Article Title: “FASER: ForwArd Search ExpeRiment at the LHC”
Authors: The FASER Collaboration
When the LHC starts up again for its 3rd run of data taking, there will be a new experiment on the racetrack. FASER, the ForwArd Search ExpeRiment at the LHC is an innovative new experiment that just like its acronym, will stretch LHC collisions to get the most out of them we can.
While the current LHC detectors are great, the have a (literal) hole. General purpose detectors (like ATLAS and CMS) are essentially giant cylinders with the incoming particle beams passing through the central axis of the cylinder before colliding. Because they have to leave room for the incoming beam of particles, they can’t detect anything too close to the beam axis. This typically isn’t a problem, because when a heavy new particle, like Higgs boson, is produced, its decay products fly off in all directions, so it is very unlikely that all of the particles produced would end up moving along the beam axis. However if you are looking for very light particles, they will often be produced in ‘imbalanced’ collisions, where one of the protons contributes a lot more energy than the other one, and the resulting particles therefore mostly carry on in the direction of the proton, along the beam axis. Because these general purpose detectors have to have a gap in them for the beams to enter they have no hope of detecting such collisions.
That’s where FASER comes in.
FASER is specifically looking for new light “long-lived” particles (LLP’s) that could be produced in LHC collisions and then carry on in the direction of the beam. Long-lived means that once produced they can travel for a while before decaying back into Standard Model particles. Many popular models of dark matter have particles that could fit this bill, including axion-like particles, dark photons, and heavy neutral leptons. To search for these particles FASER will be placed approximately 500 meters down the line from the ATLAS interaction point, in a former service tunnel. They will be looking for the signatures of LLP’s that made were produced in collisions at the ATLAS interaction point, traveled through the ground and eventually decayed in volume of their detector.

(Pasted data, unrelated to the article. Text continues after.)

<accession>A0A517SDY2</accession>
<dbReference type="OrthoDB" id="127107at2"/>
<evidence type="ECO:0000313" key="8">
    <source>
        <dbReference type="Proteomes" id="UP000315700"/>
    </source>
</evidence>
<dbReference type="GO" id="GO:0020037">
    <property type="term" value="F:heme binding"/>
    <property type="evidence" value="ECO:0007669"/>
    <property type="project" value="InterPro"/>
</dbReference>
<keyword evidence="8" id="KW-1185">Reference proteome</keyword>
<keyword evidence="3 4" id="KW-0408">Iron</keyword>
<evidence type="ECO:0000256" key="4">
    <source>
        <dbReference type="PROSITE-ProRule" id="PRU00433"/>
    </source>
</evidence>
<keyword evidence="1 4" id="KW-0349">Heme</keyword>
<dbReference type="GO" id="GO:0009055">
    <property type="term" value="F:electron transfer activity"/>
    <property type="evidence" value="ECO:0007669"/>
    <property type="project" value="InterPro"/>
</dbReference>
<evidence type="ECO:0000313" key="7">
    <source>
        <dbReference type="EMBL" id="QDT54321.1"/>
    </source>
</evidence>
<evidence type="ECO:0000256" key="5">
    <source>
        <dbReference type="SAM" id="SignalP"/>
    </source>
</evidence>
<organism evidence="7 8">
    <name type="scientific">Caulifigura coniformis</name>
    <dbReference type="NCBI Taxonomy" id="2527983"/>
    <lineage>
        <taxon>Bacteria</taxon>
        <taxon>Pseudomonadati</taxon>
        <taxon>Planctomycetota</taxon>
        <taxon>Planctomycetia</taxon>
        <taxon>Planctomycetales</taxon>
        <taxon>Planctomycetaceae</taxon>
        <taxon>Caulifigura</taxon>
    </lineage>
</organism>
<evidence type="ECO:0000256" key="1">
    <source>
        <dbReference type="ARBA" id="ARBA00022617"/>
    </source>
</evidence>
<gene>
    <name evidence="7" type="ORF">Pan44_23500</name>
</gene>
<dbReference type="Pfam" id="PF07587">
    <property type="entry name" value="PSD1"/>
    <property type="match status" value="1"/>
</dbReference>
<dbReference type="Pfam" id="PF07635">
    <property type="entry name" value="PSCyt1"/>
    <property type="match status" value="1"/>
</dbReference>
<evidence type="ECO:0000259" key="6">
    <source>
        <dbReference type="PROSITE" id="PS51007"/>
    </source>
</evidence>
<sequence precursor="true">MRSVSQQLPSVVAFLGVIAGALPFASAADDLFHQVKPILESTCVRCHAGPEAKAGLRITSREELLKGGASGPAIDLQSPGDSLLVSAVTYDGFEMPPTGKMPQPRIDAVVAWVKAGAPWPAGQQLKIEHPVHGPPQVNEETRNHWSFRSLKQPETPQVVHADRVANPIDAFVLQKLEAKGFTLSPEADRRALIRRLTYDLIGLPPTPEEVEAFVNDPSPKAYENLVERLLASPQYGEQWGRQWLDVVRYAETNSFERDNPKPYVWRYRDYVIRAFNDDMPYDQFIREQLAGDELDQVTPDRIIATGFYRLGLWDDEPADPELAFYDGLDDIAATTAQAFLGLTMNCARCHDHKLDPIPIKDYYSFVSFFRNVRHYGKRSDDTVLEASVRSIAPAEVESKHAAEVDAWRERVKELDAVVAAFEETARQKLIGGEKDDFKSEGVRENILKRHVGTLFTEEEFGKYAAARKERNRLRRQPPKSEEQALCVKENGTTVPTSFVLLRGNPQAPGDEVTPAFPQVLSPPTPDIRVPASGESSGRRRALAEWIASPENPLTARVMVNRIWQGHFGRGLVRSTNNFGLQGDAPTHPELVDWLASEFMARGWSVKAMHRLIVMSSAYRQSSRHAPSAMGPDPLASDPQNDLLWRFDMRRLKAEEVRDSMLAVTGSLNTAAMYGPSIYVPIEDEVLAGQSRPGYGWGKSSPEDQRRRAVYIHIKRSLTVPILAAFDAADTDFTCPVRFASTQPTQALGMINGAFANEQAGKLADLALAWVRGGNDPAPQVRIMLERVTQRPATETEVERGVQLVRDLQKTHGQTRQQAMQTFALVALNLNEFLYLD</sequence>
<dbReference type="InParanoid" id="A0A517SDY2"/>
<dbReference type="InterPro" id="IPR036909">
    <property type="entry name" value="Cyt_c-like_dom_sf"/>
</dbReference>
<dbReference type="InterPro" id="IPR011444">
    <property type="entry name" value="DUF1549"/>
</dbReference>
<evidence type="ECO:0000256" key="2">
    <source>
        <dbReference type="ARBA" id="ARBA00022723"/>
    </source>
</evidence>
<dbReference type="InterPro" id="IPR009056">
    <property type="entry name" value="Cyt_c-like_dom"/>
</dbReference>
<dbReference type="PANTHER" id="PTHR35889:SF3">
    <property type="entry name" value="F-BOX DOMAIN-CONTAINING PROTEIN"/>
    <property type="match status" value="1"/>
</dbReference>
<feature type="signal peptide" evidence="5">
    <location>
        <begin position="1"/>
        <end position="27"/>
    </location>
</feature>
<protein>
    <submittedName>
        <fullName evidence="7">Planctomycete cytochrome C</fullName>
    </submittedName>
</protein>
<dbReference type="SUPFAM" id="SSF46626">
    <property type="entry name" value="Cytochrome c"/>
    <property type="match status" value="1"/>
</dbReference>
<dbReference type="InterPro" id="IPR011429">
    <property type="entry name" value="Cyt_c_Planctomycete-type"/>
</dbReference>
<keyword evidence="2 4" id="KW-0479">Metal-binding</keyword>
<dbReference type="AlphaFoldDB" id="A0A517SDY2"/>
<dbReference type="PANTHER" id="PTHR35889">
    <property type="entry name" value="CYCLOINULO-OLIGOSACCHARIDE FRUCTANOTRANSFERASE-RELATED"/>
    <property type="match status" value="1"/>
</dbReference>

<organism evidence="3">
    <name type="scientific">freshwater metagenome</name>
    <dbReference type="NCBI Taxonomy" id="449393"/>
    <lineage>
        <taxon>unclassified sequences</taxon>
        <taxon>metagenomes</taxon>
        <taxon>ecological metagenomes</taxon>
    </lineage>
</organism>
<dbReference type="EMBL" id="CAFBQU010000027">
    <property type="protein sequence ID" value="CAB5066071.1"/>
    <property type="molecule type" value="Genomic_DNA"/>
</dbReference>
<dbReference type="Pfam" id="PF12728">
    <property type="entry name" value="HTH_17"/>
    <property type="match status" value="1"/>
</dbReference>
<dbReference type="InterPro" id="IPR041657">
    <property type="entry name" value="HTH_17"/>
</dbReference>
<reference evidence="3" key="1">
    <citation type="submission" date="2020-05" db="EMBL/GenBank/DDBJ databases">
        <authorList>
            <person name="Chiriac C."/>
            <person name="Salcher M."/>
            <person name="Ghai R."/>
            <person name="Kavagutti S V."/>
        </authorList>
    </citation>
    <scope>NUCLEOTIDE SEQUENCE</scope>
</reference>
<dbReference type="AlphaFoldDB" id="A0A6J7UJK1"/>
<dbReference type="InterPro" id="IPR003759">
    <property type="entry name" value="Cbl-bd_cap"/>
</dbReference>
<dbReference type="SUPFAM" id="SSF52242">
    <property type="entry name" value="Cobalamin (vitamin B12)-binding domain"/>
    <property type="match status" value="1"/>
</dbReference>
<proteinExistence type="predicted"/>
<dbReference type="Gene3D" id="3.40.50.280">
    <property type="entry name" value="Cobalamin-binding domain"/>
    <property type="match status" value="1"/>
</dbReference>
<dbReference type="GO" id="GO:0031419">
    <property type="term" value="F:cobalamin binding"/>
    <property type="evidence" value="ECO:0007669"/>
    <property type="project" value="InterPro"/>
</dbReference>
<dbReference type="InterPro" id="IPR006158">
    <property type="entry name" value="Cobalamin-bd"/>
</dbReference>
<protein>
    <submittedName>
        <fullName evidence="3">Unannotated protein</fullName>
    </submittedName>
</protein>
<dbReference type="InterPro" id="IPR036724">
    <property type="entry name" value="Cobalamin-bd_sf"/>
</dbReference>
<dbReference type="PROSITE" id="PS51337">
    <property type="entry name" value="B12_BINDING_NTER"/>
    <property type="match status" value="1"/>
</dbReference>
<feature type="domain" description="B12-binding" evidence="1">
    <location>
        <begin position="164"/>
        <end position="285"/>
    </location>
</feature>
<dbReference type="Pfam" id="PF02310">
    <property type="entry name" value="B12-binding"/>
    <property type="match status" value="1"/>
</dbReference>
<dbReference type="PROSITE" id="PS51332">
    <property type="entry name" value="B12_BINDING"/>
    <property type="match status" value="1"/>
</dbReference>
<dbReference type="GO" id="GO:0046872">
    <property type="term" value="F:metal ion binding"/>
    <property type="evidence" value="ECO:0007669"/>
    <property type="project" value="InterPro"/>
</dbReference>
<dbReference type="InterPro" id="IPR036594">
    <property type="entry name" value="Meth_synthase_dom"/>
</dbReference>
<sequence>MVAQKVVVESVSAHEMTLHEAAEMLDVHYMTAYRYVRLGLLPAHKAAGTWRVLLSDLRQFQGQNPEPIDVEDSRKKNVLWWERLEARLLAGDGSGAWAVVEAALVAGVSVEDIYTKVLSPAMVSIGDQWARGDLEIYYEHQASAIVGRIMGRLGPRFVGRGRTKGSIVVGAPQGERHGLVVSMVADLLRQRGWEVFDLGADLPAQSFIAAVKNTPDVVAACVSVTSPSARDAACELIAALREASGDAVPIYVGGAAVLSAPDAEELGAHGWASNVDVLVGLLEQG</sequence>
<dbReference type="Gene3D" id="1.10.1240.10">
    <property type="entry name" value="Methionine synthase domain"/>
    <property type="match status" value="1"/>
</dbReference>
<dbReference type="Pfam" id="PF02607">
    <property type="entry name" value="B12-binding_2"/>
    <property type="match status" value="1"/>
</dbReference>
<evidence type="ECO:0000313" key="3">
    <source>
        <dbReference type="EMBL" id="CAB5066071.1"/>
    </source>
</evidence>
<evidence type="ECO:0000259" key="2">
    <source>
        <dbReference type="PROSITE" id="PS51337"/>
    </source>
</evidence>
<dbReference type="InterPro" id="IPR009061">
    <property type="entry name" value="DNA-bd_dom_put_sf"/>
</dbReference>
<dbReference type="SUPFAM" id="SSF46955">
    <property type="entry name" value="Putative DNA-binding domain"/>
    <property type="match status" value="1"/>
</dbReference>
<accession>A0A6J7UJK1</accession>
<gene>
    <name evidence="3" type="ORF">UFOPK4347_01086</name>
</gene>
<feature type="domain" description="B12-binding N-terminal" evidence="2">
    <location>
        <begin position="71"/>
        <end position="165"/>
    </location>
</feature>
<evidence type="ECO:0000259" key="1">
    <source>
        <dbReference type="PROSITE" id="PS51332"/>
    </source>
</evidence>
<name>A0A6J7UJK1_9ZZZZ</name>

Any particles reaching FASER will travel through hundreds of meters of rock and concrete, filtering out a large amount of the Standard Model particles produced in the LHC collisions. But the LLP’s FASER is looking for interact very feebly with the Standard Model so they should sail right through. FASER also has dedicated detector elements to veto any remaining muons that might make it through the ground, allowing FASER be able to almost entirely eliminate any backgrounds that would mimic an LLP signal. This low background and their unique design will allow them to break new ground in the search for LLP’s in the coming LHC run.
In addition to their program searching for new particles, FASER will also feature a neutrino detector. This will allow them to detect the copious and highly energetic neutrinos produced in LHC collisions which actually haven’t been studied yet. In fact, this will be the first direct detection of neutrinos produced in a particle collider, and will enable them to test neutrino properties at energies much higher than any previous human-made source.
FASER is a great example of physicists thinking up clever ways to get more out of our beloved LHC collisions. Currently being installed, it will be one of the most exciting new developments of the LHC Run III, so look out for their first results in a few years!
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